If you live in England you may be aware that the NHS has just revealed that they are offering to perform DNA tests on patients, if they agree to provide this information to scientists. Knowledge on genes will help better understanding on human diseases and the genetics involved in these.
The NHS already performs DNA analysis for seriously ill patients suffering from genetic conditions and cancer. Indeed, some children may be born and screened for cytogenetic abnormalities after birth. Similarly, patients who are at a high risk of passing on or developing rare genetic diseases already have these genomic checks. However, this new project proposes expanding their genomic investigations into healthy individuals too.
You may be wondering how this would all be tested. Well, it’s all quite simple – from a blood sample. Scientists can then use this blood to look for small changes or errors in your DNA. This is typically performed through RNA-sequencing, where scientists can directly sequence messenger RNA in cells (RNA carries genetic information and plays an essential role in expression of genes).
Mapping your genome is useful even if you at present don’t have any symptoms of illness. It can predict the risk of a patient developing conditions like cancer, dementia or Alzheimer’s disease. However, this could potentially make people panic unnecessarily about their health.
Put yourself in a patient’s shoes who has just told they might develop Alzheimer’s… Would you panic and make yourself ill worrying about living your life whilst you are still healthy?
Remember that these tests can only show disease risk.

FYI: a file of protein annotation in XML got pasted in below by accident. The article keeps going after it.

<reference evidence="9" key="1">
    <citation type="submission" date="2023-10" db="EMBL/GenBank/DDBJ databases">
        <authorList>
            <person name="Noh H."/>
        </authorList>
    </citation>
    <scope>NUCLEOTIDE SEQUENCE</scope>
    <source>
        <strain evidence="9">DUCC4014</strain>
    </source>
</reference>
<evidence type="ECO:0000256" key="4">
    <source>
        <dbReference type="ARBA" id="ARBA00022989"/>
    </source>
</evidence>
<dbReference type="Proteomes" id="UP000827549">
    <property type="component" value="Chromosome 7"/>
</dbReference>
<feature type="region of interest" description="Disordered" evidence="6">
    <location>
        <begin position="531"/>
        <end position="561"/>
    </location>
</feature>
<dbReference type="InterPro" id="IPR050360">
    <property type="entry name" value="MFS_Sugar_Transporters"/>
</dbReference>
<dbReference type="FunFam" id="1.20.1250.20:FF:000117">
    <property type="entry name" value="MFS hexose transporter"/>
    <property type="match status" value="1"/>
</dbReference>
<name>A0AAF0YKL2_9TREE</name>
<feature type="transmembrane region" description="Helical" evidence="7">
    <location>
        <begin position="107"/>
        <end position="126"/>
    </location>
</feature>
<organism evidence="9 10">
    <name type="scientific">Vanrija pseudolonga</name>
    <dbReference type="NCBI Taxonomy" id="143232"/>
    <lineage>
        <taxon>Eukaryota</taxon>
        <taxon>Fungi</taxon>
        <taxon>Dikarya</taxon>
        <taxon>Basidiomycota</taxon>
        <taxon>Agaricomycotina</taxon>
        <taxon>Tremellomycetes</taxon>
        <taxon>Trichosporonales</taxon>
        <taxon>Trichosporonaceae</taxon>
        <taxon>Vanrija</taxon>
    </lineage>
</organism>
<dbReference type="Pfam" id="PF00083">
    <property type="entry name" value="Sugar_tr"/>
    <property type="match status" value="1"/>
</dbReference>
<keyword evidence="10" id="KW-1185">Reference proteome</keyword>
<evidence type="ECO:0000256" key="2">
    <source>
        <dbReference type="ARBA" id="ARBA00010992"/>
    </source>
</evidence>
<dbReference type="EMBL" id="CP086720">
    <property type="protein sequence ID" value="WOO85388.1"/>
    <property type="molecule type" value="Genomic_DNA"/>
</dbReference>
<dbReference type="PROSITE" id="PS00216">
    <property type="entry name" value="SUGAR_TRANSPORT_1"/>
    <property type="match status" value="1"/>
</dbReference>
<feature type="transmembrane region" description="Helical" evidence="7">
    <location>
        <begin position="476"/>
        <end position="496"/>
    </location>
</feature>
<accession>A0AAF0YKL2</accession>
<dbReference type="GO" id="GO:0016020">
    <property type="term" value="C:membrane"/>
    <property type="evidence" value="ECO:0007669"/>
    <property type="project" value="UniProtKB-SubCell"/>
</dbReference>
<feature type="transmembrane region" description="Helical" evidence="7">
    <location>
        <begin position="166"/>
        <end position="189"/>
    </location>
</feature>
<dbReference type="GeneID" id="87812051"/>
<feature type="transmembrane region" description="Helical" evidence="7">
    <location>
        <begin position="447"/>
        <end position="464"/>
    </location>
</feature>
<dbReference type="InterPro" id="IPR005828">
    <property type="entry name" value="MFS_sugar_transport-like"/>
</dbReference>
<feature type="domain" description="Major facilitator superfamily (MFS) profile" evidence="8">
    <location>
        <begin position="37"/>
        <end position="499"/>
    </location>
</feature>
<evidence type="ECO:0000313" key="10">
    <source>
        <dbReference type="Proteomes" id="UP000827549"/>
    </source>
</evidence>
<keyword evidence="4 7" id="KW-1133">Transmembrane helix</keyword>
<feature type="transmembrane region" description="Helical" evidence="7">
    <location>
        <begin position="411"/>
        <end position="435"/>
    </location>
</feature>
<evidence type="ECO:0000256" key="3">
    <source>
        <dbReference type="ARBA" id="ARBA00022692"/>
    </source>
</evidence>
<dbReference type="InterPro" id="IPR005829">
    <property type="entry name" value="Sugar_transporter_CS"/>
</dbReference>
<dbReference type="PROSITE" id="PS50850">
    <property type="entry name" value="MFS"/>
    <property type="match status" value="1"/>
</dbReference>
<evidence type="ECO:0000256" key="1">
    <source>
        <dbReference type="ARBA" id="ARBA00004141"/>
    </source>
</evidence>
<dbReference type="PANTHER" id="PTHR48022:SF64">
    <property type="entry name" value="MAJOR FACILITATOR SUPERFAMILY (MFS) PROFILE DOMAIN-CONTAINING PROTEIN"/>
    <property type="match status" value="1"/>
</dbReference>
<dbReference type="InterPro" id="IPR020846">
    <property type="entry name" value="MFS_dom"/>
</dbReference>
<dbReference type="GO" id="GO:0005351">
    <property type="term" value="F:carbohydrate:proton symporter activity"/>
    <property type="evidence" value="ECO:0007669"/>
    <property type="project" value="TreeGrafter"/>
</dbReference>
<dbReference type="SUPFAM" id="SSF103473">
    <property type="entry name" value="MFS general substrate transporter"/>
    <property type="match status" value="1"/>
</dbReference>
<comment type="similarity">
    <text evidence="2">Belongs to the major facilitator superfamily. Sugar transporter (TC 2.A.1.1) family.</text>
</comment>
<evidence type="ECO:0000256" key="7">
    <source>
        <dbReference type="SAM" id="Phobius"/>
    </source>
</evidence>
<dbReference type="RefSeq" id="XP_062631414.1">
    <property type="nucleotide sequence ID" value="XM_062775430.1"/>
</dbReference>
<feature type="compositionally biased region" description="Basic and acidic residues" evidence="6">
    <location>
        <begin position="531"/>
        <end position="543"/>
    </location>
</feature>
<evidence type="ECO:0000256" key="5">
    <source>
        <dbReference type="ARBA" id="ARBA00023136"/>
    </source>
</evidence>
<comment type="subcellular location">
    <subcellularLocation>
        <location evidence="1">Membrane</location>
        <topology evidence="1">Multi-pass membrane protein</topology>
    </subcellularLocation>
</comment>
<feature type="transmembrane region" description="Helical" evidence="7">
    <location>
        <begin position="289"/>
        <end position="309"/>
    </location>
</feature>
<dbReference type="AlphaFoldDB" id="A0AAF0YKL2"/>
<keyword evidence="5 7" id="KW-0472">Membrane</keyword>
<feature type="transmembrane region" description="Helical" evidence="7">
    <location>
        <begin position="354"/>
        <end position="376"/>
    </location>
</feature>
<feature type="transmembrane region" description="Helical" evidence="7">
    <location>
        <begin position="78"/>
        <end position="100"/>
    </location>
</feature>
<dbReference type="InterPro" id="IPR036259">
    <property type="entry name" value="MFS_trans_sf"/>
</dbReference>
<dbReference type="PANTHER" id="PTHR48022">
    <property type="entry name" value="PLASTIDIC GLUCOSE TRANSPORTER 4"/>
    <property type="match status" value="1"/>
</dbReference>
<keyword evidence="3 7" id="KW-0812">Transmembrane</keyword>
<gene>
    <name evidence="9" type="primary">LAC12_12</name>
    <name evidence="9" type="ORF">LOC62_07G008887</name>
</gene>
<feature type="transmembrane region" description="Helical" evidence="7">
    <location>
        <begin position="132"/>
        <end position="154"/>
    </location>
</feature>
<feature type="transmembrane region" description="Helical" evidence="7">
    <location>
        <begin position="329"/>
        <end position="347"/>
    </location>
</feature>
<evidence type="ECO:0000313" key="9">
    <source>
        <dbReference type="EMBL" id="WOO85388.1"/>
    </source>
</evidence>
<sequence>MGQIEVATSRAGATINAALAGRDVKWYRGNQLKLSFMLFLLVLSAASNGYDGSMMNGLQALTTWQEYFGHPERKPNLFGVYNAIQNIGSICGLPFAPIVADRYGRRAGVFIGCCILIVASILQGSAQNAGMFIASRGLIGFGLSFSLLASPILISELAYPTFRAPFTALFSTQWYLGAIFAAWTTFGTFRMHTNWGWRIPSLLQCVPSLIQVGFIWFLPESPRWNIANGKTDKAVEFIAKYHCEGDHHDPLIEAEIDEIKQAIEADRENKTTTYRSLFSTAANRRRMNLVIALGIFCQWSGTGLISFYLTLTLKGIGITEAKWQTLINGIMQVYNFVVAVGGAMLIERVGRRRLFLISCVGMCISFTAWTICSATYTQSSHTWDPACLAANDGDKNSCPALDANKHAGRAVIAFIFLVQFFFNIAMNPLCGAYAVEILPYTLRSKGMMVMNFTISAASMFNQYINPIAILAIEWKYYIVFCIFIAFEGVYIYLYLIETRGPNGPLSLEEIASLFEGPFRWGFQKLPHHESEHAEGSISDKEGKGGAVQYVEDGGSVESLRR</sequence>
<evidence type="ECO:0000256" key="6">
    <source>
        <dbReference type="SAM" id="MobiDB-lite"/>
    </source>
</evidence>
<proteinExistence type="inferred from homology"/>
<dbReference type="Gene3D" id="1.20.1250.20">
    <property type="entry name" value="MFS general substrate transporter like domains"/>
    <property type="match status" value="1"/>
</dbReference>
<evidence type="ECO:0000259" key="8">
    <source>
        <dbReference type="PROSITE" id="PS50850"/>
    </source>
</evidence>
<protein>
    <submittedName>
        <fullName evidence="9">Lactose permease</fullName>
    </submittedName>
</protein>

Now how would you then feel if you don’t actually develop that disease in 10 years? Angry? Relieved? Frustrated? Let down? Happy? It’s a bit of a complex situation.
A solution to this could be performing the genomics test as part of a regular doctor’s trip, but in order to actually receive results, patients could be encouraged to pay. This would eliminate the problem of some people not wanting to know what their disease risk factors are, as well as decreasing the financial burden on the NHS. However, many patients may query if this test is therefore necessary, especially if they themselves do not directly see benefits from this. Some patients may even shy away if they think that the knowledge that they may develop a disease could potentially affect their health insurance.
The biggest benefit of this project would be to help scientists study disease. Understanding the genetic basis behind human disease is very useful as it can help direct early diagnosis and improve patients’ quality of life. Studying genomics across populations helps to make connections with certain individuals, lifestyles, locations in the world, etc. and can therefore be used to predict disease epidemiology. It could even be expanded to help solve pandemics or epidemics in the future.
The project will be led by Genomic England, a developing company which is part of the NHS. It is not yet known exactly how much this service will cost, however, it is following the completion of the Human Genome Project in 2003 and the 100,000 Genomes Project in December 2018, both of which cost over £2 billion each, so it can be assumed to cost even more.
In order to make full advantage of this form of information, genomics need large data sets. Therefore, national gene information should be incorporated with international, to compare gene patterns and risk across the world. Would however this be something that other countries would be interested in sharing? With the current economic climate, I am not sure that this could currently be agreed upon.
I would be really interested to see what your thoughts are on this. Would you be interested to learn about your risk factor for developing diseases or do you prefer to remain in the dark? Would you not mind having a small blood test in favour of really helping scientists? Let me know in the comments!
Until next time,
See the full BBC article HERE
For more information on the importance of genetic testing see HERE